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BBC 'considered axing Hammond'

Published 21/05/2015

Andy Wilman quit the long-running TV series in the wake of Jeremy Clarkson's departure
Andy Wilman quit the long-running TV series in the wake of Jeremy Clarkson's departure

Former Top Gear executive producer Andy Wilman has had a dig at what he called the BBC's "Meddling Department" and told how his bosses considered axing Richard Hammond.

Wilman quit the long-running TV series in the wake of Jeremy Clarkson's departure and the BBC plans to relaunch Top Gear with new presenters.

But the TV executive, who alongside Clarkson, Hammond and James May, are believed to be negotiating with a streaming service like Netflix or Amazon, said of the show: "I don't think we'll see the like of it ever again."

Writing about the success of the show in the latest edition of Top Gear magazine, Wilman said: "The show that finally ground to a halt just over a month ago was a colossus."

He added: "In our heads we were making a car show for car dweebs, but as series four went to five went to six, we realised that the actual growing was sprouting in directions we hadn't reckoned on.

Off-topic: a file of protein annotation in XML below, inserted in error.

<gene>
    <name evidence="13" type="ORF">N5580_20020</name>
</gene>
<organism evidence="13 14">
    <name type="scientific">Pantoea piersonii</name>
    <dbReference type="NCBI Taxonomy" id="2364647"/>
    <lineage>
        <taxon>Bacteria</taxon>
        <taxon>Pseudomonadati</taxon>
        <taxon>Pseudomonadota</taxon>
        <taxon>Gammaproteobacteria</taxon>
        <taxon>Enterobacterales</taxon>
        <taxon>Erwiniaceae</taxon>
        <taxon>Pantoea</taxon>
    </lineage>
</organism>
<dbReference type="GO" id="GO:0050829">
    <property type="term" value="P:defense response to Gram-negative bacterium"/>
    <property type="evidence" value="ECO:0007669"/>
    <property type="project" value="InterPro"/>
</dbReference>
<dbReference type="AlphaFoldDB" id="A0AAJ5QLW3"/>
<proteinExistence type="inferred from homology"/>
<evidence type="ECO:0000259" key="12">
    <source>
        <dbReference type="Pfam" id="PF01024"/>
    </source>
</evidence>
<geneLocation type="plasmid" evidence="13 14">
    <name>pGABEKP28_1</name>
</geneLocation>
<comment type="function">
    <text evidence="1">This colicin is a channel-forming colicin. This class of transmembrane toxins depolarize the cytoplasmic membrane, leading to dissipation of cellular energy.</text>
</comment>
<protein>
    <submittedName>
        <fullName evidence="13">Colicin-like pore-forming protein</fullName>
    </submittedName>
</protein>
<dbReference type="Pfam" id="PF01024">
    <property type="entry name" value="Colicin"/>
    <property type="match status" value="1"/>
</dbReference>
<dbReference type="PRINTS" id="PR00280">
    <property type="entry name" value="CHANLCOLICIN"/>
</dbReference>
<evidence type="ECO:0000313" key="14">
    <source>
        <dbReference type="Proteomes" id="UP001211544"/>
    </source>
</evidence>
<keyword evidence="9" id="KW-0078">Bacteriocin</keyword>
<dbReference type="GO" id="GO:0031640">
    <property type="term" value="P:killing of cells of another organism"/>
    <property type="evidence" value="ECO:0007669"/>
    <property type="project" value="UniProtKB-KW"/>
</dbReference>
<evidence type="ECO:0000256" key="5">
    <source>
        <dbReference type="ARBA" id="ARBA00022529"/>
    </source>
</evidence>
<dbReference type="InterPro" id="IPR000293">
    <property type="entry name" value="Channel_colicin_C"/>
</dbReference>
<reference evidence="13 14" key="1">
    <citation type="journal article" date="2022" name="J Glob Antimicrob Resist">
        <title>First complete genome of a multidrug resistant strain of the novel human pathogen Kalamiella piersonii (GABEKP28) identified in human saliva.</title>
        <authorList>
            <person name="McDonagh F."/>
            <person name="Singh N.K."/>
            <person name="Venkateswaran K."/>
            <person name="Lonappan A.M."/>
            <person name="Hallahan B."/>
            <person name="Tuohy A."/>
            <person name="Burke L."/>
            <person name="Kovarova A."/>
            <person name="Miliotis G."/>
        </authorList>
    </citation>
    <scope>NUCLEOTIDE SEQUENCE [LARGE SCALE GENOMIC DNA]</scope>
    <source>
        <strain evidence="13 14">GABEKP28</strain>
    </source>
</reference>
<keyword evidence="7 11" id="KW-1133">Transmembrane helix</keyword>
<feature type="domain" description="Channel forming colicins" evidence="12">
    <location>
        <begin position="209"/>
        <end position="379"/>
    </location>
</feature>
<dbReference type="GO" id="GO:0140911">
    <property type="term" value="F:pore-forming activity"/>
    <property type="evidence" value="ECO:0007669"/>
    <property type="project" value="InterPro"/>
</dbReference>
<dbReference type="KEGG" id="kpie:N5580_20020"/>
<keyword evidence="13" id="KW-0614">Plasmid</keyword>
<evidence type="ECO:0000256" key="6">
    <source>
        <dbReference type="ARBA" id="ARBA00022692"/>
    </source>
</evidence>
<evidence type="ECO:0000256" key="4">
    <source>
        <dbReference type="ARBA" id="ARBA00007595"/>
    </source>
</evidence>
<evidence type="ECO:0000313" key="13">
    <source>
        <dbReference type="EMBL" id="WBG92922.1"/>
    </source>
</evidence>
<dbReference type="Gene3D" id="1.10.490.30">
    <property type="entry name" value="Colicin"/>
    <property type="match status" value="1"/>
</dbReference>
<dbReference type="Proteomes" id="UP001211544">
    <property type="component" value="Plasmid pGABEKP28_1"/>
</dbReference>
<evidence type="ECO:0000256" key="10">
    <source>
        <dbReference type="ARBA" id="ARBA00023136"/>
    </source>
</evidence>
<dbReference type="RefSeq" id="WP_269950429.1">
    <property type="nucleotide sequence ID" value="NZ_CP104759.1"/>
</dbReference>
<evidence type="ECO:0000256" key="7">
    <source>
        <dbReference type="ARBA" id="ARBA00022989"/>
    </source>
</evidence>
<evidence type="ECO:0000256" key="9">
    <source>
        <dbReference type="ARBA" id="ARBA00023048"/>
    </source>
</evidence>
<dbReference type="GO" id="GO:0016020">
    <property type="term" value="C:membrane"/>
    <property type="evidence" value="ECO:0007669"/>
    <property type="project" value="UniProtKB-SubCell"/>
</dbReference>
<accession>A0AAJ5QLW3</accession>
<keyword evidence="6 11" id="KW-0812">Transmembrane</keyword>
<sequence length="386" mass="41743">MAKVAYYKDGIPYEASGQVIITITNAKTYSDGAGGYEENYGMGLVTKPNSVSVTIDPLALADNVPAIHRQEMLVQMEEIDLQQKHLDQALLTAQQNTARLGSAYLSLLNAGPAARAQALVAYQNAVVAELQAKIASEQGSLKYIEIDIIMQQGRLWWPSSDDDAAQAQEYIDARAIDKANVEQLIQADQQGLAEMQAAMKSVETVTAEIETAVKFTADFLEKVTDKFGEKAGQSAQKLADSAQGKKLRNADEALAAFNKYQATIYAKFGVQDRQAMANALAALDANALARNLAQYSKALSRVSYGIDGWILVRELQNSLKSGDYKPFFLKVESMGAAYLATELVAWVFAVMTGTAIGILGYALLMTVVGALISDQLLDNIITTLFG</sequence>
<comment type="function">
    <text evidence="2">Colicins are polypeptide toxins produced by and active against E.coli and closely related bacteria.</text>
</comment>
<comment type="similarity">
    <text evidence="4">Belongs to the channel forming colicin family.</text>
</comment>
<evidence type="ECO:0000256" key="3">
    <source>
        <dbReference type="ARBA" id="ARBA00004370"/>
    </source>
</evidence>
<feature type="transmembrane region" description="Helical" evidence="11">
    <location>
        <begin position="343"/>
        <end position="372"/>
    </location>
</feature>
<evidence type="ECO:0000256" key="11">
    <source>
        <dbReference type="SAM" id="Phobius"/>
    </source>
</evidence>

"Because we never planned it, I don't think we'll see the like of it ever again."

He told how BBC management were unsure whether they wanted to keep Hammond after he made his first series in the Top Gear reboot.

"For a while, for some reason I cannot fathom, the BBC m anagement had a wobble about Richard and in their usual, classic HR style said to him, 'We may not want you back for the second series, but, anyway, have a good Christmas'."

Wilman complained that the show received many visits from the "BBC Meddling Department".

He said that on one occasion they "told us that market research showed our show was attracting young, lifestyle, trendy viewers to BBC2, so perhaps we should think about getting a young, lifestyle, trendy presenter".

"Ever keen to assist, we searched high and low and eventually came up with just the man: James May."

He added: "At one point, the Meddling Department arrived bearing more news from the outside world. Nearly half of our audience, they now declared, was female.

"Before they had a chance to follow that up with the inevitable suggestion to get a woman presenter, we shooed them out and carried on."

The show constantly hit the headlines for controversy and Wilman said: "We made a Wall of Complaints as a home for the best and most vitriolic ones."

He said he would never forget Hammond's accident, in which he ended up in a coma when the tyre of a jet car blew at 288mph.

He added: "What I never had to worry about were the words coming out of the presenters' mouths. Any producer would be blessed to have those three. They would set off on a road trip, no script, just a few bullet points in their heads, and riff away like mates ... so much of their drivelly banter was gold."

His comments came with Clarkson set for a return to the BBC, for an interview on the Radio 2 breakfast show with Chris Evans.

The 55-year-old is expected to speak about his future in the studio tomorrow morning, in his first interview since being axed as Top Gear presenter following his attack on producer Oisin Tymon.

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